Odkryta 55

The block at 55 Odkrytej Street is a joke? A few words about the capital’s narrow buildings

In Warsaw’s Bialoleka district at Odkryta 55 there is a building that looks like an architectural joke. What is the secret behind the property that has been causing a furore on social media for years? Is it really the narrowest building in the capital?

The building amazes with its unconventional shape, which has made it very popular. Internet users are outdoing each other with jokes and theories about it. At first glance, the building looks like an incredible architectural phenomenon. However, all the pictures causing a stir are taken from one perspective, from the side of Odkryta Street

55 Odkryta St. Source: Google Maps

Odkryta 55

We can only see a fragment of the building, its diagonal wall, where the balconies are located. Behind it hides the rest of the building, which has been bevelled at this point and continues in a straight line. In fact, it is a sizable seven-storey apartment block. The stairwells are quite spacious and there is a two-door lift to the sixth floor. The famous photos are therefore the result of an illusion and the right camera setting, and the block at Odkryta 55 is not the narrowest building in Warsaw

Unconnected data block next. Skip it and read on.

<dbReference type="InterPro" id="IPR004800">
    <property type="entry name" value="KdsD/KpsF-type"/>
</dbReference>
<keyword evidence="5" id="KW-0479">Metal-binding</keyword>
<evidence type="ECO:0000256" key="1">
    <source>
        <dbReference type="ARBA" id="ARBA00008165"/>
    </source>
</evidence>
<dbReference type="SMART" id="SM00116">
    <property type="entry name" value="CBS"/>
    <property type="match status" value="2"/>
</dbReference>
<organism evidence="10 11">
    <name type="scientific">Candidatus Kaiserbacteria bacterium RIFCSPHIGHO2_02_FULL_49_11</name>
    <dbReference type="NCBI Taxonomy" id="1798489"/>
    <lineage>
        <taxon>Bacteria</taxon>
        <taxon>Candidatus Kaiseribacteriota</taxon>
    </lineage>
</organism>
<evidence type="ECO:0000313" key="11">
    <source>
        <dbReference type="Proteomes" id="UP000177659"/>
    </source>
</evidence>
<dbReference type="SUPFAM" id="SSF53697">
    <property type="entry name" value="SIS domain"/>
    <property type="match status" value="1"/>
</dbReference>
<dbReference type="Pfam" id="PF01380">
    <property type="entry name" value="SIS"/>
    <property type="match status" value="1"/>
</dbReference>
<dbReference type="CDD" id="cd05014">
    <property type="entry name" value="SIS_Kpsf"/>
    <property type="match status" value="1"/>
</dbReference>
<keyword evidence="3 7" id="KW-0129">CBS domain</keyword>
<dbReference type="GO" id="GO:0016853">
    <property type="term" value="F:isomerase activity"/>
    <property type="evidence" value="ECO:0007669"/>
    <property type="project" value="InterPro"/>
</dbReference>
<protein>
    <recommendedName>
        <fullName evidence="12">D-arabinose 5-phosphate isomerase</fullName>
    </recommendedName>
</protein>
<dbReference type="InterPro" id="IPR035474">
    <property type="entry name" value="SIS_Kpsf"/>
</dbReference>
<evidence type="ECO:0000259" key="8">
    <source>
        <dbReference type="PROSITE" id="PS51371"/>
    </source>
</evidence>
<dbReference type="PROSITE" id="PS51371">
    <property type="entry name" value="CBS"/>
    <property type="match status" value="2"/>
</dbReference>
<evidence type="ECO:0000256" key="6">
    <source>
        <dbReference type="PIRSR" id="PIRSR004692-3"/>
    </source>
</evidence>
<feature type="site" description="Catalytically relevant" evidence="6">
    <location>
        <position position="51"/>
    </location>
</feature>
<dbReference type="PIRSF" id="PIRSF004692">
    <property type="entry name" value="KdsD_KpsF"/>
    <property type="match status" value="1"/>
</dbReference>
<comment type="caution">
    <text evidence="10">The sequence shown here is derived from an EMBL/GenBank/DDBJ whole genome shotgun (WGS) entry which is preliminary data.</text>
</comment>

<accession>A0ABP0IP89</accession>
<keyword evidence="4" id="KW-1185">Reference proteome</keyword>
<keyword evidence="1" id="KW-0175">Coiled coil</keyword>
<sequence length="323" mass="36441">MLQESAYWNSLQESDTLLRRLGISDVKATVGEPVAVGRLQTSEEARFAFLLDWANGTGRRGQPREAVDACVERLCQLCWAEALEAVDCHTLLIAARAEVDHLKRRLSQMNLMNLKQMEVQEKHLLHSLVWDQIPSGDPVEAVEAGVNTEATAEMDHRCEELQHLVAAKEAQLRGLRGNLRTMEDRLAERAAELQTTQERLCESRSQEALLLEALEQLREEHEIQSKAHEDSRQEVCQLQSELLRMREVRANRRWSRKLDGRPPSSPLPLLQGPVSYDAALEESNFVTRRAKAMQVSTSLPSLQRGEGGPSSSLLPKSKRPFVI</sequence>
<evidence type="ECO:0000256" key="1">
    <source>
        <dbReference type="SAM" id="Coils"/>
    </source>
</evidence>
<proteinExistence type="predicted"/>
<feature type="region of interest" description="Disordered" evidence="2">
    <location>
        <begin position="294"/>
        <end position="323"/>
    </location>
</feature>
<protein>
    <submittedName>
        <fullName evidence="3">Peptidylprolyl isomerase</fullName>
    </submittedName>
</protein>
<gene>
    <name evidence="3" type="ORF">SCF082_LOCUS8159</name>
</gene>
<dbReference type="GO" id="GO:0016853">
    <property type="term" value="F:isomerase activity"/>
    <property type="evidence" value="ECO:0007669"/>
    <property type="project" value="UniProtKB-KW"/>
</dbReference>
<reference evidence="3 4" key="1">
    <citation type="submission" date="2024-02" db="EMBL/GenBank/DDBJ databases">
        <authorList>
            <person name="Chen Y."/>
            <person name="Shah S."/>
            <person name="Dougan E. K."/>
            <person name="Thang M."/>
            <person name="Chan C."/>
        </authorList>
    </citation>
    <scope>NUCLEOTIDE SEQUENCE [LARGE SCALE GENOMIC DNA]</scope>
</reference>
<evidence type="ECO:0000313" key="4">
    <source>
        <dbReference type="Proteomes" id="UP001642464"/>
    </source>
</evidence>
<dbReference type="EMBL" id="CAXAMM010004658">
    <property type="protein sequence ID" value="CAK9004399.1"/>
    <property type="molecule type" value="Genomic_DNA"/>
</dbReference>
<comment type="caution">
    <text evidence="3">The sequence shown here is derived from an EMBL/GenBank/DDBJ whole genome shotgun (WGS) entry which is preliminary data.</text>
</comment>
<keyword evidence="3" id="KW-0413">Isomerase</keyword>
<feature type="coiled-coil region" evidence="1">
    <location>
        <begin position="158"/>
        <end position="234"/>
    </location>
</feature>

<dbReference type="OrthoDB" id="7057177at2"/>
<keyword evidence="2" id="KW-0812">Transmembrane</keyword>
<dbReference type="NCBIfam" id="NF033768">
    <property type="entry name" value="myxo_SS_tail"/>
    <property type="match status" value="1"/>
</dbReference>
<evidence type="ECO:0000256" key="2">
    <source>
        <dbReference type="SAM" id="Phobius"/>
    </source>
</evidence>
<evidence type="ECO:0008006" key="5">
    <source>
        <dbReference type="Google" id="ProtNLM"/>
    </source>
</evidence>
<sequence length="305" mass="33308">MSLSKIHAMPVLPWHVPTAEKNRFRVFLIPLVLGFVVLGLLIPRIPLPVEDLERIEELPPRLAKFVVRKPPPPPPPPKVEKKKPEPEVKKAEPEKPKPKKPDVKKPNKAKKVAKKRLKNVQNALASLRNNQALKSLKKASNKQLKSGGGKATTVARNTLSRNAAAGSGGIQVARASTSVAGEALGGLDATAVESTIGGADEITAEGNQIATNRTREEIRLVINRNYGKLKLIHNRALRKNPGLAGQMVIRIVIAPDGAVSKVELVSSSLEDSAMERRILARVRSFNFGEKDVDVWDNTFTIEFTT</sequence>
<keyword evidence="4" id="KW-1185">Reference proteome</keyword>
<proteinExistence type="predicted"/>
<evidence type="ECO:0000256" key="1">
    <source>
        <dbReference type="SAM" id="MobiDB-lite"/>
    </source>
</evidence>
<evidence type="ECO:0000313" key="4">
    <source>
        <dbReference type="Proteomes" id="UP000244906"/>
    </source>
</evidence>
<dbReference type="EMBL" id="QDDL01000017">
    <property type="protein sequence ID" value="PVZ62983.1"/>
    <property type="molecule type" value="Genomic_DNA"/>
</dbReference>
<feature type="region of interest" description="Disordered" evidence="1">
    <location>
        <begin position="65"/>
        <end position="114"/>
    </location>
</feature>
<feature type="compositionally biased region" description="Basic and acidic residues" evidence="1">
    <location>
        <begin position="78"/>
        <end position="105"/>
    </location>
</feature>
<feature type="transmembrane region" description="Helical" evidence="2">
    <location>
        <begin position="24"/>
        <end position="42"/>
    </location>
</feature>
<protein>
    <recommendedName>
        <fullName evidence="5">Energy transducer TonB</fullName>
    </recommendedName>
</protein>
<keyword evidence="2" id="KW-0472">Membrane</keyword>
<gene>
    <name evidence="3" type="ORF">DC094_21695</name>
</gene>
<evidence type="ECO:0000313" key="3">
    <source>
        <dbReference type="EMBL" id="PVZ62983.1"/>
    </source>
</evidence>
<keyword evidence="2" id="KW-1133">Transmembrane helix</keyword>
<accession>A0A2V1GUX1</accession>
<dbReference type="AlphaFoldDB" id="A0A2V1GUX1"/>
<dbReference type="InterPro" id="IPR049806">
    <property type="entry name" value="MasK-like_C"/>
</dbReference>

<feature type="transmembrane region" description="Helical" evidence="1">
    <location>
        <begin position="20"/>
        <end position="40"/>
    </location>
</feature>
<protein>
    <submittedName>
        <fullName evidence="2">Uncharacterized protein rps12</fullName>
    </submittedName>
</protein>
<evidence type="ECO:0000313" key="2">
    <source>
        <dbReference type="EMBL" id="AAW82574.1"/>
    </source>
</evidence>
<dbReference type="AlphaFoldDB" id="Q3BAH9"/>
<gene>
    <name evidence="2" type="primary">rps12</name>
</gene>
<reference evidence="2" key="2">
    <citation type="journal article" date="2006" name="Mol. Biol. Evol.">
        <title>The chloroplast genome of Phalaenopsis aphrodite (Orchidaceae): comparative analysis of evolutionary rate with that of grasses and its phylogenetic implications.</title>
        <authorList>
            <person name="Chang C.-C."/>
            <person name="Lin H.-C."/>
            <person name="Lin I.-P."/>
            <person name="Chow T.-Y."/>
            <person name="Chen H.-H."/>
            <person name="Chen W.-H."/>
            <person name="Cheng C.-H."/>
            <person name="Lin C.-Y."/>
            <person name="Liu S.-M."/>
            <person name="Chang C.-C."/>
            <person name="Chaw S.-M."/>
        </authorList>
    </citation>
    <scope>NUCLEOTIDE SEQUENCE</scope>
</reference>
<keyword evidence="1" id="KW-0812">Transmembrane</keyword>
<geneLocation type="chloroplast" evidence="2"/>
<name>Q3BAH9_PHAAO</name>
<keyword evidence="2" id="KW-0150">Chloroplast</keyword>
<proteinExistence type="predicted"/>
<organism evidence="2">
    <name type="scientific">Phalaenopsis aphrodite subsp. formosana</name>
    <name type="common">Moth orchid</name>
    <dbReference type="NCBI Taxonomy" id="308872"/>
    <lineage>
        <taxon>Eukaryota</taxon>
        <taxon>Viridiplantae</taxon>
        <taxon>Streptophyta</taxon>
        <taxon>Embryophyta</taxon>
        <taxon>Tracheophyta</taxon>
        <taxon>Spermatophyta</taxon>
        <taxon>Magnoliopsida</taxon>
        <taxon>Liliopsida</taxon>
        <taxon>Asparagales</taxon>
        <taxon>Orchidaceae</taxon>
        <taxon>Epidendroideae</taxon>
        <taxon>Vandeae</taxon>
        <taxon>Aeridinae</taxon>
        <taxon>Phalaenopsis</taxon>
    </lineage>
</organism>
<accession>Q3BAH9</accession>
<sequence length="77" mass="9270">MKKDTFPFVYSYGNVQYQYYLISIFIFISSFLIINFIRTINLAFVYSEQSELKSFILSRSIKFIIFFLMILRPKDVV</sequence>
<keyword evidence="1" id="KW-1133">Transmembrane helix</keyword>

The block seen from the side. Source: may/fotopolska.eu – Licence: CC-BY-SA 3.0

Odkryta 55

Other narrow buildings in the capital are worth mentioning here by the way. The tenement in the corner of Kanonia in the Old Town is definitely one of them. The front of the building on the street side is only 2 m wide, but the monument is wedge-shaped and extends towards the Vistula, where it has a rear façade of standard dimensions

The façade of the Kanonia 18 tenement house. photo by Cybularny, CC BY 4.0, via Wikimedia Commons

Odkryta 55

The back of the Kanonia 18 tenement house. photo Tilman2007, CC BY-SA 4.0, via Wikimedia Commons

Odkryta 55

The second interesting building that can make you feel claustrophobic is the Keret House – an art installation designed by architect Jakub Szczęsny, built in 2012 near the intersection of Chłodna and Żelazna streets. It is located in a 152-centimetre gap between a post-war apartment block and a pre-war building. The installation has three levels inside and is designed as a residential building. The Keret House is described as one of the narrowest in the world, but formally it is not a residential building. It does not meet Polish regulations for a dwelling, which makes it not a permanent structure, and among other things it is not possible to obtain registration

Keret’s house from Żelazna Street. Photo: Adrian Grycuk, CC BY-SA 3.0 PL, via Wikimedia Commons

Houses at 74 Żelazna Street (left) and 22 Chłodna Street (right), between which the Keret House is located. Photo by Adrian Grycuk, CC BY-SA 3.0 PL, via Wikimedia Commons

Interior. Photo by Adrian Grycuk, CC BY-SA 3.0 PL, via Wikimedia Commons

Odkryta 55

Source: warszawa.naszemiasto.pl, noizz.pl

Read also: Architecture | Urban planning | Monument | Block | Architecture in Poland | Warsaw

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